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Source: Letters, Herald Scotland
WHAT a sad set of circumstances that have led to Richard Selley ending his life, yes, in the way he would have wished but not at the time nor in the place that he would have preferred ("‘The end was dignified and calm... he had taken control’", The Herald, September 7).
Any pet owner has the right to end the suffering of a well-loved cat, dog or other animal.
It defies logic that under similar circumstances, with appropriate safeguards, a sentient human cannot terminate his or her own life, at the appropriate time and in a dignified manner.
Condolences to his family and friends and may this brave man rest in peace.
David Chadwick, Carluke.
GORDON MacDonald concludes his article against voluntary assisted suicide for the terminally suffering by quoting Leo Alexander, Chief Prosecutor at the Nuremberg trials: “It started with the acceptance by doctors of the idea, basic in the euthanasia movement, that there is such a thing as a life not worthy to be lived” ("Change to law would send a message some lives are worth less than others", The Herald, September 8).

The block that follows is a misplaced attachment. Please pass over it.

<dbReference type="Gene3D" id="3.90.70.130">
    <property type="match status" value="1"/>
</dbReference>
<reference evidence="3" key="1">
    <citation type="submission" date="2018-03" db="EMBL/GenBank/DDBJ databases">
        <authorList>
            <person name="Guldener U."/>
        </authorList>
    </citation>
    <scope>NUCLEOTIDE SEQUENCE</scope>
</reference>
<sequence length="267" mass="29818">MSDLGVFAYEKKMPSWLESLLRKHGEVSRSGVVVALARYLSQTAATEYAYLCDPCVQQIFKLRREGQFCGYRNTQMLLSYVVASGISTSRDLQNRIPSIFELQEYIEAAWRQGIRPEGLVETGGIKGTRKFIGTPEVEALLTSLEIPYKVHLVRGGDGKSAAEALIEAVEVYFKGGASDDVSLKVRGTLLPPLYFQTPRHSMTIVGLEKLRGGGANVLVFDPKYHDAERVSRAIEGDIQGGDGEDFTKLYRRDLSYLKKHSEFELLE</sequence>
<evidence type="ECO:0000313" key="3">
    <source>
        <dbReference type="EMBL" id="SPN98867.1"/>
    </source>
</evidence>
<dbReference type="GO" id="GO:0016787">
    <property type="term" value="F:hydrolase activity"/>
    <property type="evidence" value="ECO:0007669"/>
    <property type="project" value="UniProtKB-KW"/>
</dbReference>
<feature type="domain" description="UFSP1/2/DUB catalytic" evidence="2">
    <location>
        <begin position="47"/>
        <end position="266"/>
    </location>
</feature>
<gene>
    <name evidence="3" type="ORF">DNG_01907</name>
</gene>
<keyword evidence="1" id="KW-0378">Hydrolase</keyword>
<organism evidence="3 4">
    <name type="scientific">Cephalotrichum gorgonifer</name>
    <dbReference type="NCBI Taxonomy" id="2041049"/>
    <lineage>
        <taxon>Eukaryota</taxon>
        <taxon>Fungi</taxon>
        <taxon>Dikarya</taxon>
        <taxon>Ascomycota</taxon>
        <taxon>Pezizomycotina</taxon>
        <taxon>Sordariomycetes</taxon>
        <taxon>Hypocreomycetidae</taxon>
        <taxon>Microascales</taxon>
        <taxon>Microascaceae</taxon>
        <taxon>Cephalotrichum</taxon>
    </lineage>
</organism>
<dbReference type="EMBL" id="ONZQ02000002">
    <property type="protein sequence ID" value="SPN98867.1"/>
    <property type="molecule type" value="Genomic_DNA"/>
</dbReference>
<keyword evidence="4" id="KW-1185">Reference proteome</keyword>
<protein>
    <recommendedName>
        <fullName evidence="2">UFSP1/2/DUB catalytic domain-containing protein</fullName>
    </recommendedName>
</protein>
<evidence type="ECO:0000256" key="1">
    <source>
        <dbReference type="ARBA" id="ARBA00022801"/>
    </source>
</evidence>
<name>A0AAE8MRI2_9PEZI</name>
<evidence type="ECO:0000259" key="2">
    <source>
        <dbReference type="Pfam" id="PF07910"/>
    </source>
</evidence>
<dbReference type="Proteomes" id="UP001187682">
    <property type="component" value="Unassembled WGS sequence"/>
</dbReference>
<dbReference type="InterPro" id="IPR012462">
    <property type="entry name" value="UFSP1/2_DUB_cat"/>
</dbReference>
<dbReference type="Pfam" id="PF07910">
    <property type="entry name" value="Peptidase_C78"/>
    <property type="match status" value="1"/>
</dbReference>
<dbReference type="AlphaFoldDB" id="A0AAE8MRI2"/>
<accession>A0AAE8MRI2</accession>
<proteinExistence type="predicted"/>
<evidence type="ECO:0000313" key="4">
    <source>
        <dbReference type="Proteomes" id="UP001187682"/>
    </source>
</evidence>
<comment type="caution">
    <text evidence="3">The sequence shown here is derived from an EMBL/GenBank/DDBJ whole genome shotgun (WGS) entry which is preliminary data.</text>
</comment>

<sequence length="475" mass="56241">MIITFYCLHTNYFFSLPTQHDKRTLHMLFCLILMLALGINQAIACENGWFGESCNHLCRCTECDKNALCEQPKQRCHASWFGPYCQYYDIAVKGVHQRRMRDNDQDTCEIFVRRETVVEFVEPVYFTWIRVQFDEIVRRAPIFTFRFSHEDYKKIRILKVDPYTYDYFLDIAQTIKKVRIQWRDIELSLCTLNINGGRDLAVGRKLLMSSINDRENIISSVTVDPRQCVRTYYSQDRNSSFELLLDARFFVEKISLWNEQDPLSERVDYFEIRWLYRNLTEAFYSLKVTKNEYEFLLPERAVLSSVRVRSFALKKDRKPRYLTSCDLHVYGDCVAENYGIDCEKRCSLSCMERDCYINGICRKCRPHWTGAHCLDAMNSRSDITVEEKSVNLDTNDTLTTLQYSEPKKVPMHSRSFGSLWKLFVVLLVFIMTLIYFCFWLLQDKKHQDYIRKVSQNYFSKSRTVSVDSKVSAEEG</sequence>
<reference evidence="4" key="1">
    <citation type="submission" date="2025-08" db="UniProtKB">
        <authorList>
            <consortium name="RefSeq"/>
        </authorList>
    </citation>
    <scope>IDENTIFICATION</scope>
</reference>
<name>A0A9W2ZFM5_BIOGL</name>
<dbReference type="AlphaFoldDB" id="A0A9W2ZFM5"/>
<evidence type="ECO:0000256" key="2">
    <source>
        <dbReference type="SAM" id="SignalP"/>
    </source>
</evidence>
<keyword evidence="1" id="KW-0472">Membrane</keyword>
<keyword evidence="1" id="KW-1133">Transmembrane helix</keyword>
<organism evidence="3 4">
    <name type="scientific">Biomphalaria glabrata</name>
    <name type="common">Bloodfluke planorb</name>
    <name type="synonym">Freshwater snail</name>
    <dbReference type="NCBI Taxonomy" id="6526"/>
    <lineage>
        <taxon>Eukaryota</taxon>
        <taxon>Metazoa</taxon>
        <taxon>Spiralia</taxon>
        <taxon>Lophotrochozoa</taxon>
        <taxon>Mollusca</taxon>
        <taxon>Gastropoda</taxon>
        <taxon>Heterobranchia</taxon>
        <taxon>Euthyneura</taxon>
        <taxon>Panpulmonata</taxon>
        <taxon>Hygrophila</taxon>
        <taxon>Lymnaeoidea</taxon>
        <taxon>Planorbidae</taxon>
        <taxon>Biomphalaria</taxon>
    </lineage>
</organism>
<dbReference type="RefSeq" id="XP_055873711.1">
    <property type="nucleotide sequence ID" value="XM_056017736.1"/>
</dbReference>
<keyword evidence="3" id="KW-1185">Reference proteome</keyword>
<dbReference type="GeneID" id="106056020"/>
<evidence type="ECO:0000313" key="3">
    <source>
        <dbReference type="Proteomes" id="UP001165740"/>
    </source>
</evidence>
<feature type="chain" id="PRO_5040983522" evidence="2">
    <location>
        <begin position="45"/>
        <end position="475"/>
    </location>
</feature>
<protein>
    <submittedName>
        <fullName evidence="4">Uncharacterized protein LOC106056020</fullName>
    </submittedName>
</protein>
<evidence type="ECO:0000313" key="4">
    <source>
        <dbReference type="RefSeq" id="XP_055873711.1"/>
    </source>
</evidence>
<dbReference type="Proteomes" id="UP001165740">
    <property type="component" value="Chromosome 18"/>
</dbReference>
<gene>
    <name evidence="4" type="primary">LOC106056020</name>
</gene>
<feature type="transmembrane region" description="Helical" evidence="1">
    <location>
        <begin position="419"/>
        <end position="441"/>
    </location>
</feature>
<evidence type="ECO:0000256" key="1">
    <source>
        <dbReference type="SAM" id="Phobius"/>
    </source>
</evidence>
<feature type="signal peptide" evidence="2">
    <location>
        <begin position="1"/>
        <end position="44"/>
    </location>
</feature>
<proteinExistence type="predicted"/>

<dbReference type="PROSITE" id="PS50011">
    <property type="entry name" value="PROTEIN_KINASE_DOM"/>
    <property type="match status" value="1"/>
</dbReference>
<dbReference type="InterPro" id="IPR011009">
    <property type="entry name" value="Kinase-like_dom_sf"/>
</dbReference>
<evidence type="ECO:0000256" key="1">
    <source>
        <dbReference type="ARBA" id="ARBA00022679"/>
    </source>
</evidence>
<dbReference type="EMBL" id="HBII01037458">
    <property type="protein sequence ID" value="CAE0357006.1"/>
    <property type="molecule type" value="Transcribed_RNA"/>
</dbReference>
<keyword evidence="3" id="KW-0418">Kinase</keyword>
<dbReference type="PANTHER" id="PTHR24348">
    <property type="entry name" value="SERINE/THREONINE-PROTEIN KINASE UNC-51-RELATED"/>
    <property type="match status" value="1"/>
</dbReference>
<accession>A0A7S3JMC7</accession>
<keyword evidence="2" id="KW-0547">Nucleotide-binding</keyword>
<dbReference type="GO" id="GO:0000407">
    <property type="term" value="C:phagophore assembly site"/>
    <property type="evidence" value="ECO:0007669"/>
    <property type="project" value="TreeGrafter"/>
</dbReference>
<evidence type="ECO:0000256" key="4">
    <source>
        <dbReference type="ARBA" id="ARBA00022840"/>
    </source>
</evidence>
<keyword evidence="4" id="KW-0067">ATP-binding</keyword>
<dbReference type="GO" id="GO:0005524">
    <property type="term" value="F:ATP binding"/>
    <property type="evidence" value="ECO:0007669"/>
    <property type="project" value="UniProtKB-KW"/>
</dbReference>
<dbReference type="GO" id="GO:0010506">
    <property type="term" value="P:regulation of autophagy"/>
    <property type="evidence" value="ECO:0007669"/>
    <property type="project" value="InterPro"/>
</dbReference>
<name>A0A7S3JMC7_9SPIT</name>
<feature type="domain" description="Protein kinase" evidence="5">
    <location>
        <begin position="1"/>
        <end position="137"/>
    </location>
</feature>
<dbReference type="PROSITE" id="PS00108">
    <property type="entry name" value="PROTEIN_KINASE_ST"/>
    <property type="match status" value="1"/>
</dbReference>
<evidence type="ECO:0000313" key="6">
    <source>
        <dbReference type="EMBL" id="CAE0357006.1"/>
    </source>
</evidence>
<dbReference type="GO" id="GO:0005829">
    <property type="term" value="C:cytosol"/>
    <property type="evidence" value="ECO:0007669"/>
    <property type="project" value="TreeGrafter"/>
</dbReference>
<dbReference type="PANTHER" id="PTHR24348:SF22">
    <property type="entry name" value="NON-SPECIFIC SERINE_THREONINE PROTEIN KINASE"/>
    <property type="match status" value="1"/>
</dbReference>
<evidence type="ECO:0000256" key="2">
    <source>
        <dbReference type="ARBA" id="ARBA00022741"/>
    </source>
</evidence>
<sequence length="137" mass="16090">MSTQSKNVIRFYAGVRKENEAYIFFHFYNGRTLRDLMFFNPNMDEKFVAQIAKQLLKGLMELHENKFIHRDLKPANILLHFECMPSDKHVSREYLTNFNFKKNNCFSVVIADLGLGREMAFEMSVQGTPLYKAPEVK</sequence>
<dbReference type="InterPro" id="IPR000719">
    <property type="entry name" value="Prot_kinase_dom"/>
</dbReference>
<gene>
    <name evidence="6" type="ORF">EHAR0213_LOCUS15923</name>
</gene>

Since what the Nazis were doing was killing people who very much wanted to live and since the present campaign is for terminally ill people in great distress to be able to choose to have their death hastened, the comparison is misleading in the extreme and comes very close to a smear. Opponents of assisted suicide often play down or ignore the fact that it would be entirely voluntary, with safeguards in place to ensure that the dying patient is making a considered choice and is not under the influence of a passing mood. Instead, such opponents spread a false impression that it would mean jackbooted doctors inflicting death on those who very much want to live. Dr MacDonald here shows himself to be of that number.
Paul Brownsey, Bearsden.
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